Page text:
Though Casa Etérea has many impressive features, Ashoka says that “the house was born from the bathroom,” which features the structure’s only interior wall, a brick and concrete partition livened with flecks of rose gold. Behind it sits a large handmade copper bathtub with a sloped back and hammered finish that Ashoka sketched and then commissioned artisans in Santa Clara de Cobre in the state of Michoacán to make.

It’s easy to slow down here, to observe the subtle details of the natural world. Ashoka loves to do just that when he leaves his main home in downtown San Miguel de Allende for Casa Etérea. He enjoys hiking from the mountainside to the caldera of the volcano, a three-hour trek that takes him through riverbeds, oak forests and vast highland plains. “When the sun rises,” he says, “it paints the rocks at the top of the mountain in a red hue. There’s so much beauty here, especially the wildlife.” He has spotted a variety of animals, from mountain lions and bobcats to red-tailed hawks and woodpeckers. He’s also become fond of a local gecko who likes to sunbathe on the deck near the house’s outdoor dipping pool, surrounded by desert cactuses and bushes of rosemary and lavender. Elsewhere on the property, Ashoka planted fruiting olive, pomegranate and citrus trees.

Starting next month, Casa Etérea will be available to rent via the property’s Instagram. Guests can enjoy bespoke adventures led by residents of the local Alcocer community that might include horseback riding with Ashoka’s neighbor, a cattle herder, or a guided hike with a botanist. But most of all, Ashoka hopes visitors will take the time to marvel at the tranquil landscape. “There’s something so powerful about remote dwellings,” he says. “They have the power to turn you inward.”

By: Michaela Trimble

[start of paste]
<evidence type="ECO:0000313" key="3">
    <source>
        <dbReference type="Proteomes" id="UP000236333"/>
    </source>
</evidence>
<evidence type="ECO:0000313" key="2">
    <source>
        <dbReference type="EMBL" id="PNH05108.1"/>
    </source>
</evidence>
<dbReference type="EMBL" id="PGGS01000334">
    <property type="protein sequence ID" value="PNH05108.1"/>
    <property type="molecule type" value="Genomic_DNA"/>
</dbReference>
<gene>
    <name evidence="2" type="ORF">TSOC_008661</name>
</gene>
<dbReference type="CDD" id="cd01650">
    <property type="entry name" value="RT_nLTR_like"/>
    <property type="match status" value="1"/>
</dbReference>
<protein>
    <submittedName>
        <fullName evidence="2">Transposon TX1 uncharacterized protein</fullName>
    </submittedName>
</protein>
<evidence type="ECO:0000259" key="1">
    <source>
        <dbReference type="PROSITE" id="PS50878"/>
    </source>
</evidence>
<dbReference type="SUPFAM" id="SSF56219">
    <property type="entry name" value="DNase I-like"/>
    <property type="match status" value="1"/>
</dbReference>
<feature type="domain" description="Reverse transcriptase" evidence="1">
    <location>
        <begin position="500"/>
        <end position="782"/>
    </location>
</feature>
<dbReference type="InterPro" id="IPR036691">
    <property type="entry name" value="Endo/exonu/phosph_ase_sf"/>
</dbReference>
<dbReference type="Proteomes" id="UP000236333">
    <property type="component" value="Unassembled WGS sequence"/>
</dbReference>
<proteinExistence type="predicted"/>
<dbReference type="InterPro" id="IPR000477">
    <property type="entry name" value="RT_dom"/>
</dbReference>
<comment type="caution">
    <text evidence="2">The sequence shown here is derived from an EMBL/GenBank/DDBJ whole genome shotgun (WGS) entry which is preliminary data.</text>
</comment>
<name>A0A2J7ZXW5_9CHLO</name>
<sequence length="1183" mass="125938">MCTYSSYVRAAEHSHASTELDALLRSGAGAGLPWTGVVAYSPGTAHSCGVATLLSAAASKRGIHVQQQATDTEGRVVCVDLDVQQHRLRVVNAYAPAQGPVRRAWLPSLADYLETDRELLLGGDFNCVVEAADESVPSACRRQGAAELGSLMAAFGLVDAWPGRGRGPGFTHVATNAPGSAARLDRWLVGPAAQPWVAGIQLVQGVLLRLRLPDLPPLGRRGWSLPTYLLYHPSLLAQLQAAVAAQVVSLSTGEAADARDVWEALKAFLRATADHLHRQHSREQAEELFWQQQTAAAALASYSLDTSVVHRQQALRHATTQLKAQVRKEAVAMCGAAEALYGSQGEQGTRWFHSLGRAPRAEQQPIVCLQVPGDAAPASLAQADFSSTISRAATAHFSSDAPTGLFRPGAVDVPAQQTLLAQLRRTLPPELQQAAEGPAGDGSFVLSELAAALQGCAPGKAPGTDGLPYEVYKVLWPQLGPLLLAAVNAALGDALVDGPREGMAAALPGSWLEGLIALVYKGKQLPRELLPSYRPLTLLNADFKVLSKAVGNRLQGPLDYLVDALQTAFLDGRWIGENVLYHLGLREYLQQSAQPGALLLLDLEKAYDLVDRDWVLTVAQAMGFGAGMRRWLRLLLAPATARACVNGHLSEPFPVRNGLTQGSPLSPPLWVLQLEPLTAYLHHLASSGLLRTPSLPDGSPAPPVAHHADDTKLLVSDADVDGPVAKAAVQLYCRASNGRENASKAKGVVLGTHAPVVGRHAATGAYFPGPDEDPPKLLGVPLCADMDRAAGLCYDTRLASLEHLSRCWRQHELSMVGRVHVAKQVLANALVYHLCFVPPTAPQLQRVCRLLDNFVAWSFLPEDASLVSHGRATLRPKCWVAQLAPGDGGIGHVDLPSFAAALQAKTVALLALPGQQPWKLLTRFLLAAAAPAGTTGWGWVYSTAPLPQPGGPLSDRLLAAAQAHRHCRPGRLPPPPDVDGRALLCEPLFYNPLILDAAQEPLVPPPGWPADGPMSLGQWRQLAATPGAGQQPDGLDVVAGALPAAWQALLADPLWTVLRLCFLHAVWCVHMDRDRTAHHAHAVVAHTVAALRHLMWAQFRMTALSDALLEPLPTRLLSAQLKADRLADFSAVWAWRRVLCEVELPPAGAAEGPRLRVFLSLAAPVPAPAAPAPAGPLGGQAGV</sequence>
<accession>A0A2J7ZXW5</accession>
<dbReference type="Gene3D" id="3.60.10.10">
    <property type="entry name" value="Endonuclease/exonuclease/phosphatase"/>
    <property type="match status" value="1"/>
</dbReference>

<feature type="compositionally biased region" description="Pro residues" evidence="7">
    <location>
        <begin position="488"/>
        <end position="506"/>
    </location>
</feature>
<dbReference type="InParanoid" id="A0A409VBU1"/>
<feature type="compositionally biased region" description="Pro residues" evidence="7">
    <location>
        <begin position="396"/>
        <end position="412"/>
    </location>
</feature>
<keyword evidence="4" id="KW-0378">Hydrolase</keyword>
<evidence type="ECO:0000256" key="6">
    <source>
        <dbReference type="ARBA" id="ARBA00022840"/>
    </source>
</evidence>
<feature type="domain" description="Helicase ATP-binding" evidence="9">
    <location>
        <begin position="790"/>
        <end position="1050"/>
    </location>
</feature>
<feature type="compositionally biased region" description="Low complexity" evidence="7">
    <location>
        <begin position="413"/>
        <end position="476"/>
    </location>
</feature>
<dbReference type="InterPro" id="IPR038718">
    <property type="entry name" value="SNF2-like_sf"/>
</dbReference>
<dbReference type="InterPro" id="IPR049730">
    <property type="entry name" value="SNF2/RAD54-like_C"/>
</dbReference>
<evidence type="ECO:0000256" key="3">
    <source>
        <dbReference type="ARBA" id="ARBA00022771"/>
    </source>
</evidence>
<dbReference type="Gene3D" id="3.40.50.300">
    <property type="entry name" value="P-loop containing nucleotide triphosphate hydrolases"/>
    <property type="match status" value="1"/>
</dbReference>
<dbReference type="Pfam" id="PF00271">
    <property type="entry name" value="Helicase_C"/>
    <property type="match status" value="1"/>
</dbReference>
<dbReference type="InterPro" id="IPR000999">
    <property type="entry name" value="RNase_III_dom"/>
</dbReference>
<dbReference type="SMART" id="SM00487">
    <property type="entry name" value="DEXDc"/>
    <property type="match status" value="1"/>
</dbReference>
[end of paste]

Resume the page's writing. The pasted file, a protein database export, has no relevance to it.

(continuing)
Title: A Glass House in the Mexican Desert
Sourced From: www.nytimes.com/2020/10/29/t-magazine/casa-eterea-glass-house-mexico.html
Published Date: Thu, 29 Oct 2020 17:54:41 +0000

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What could you order from Ansett Airlines’ inflight bar in the early 1970s?

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People have always liked to drink on board flights, especially people from Australia. Therefore, it should be no surprise to anyone that there was an inflight bar offering in the 1970s.

Ansett Airlines were a major player in the Australian domestic market up until their demise in September 2001. For many years, there were two domestic airlines, Trans-Australia Airlines (TAA) and Ansett.

Ansett’s Inflight Bar

At the time, Ansett operated Boeing 727s, Douglas DC-9s and Fokker F27 Friendships on domestic routes in the country. Airline tickets were quite expensive, with tariffs agreed upon by both airlines thanks to Australia’s weird two-airline policy at the time.

While tickets were expensive and food complimentary, you still had to pay for a drink at the bar. Here is an inflight bar menu from the era, showing the drinks available and their prices.

Clearly the pricing is astounding by today’s standards – 30 cents for a beer? I’ll have thirty-three please! I like how Australian gin is 35c while the imported gin is just 5c more. Which would you choose?

You can tell it is from another era as you can buy cigarettes on board. These price up at 45c, a far cry from the extortionate prices people in the west pay these days for a smoke!

Overall Thoughts

The on board offering is pretty comprehensive for internal flights, and I imagine you’d be hard pressed not to find something you might like. In those times, all payments would have been by cash as well, which would have meant a lot of coinage being handled on board.

Of course, things haven’t changed too much over the years. On many airlines you pay for your drinks just as they did back in the 1970s. Shame the prices aren’t the same of course!

Did you ever buy drinks on board flights from the inflight bar back in the day? Do you still? Thank you for reading and if you have any comments or questions, please leave them below.

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Featured image by Daniel Tanner on Airliners.net via Wikimedia Commons.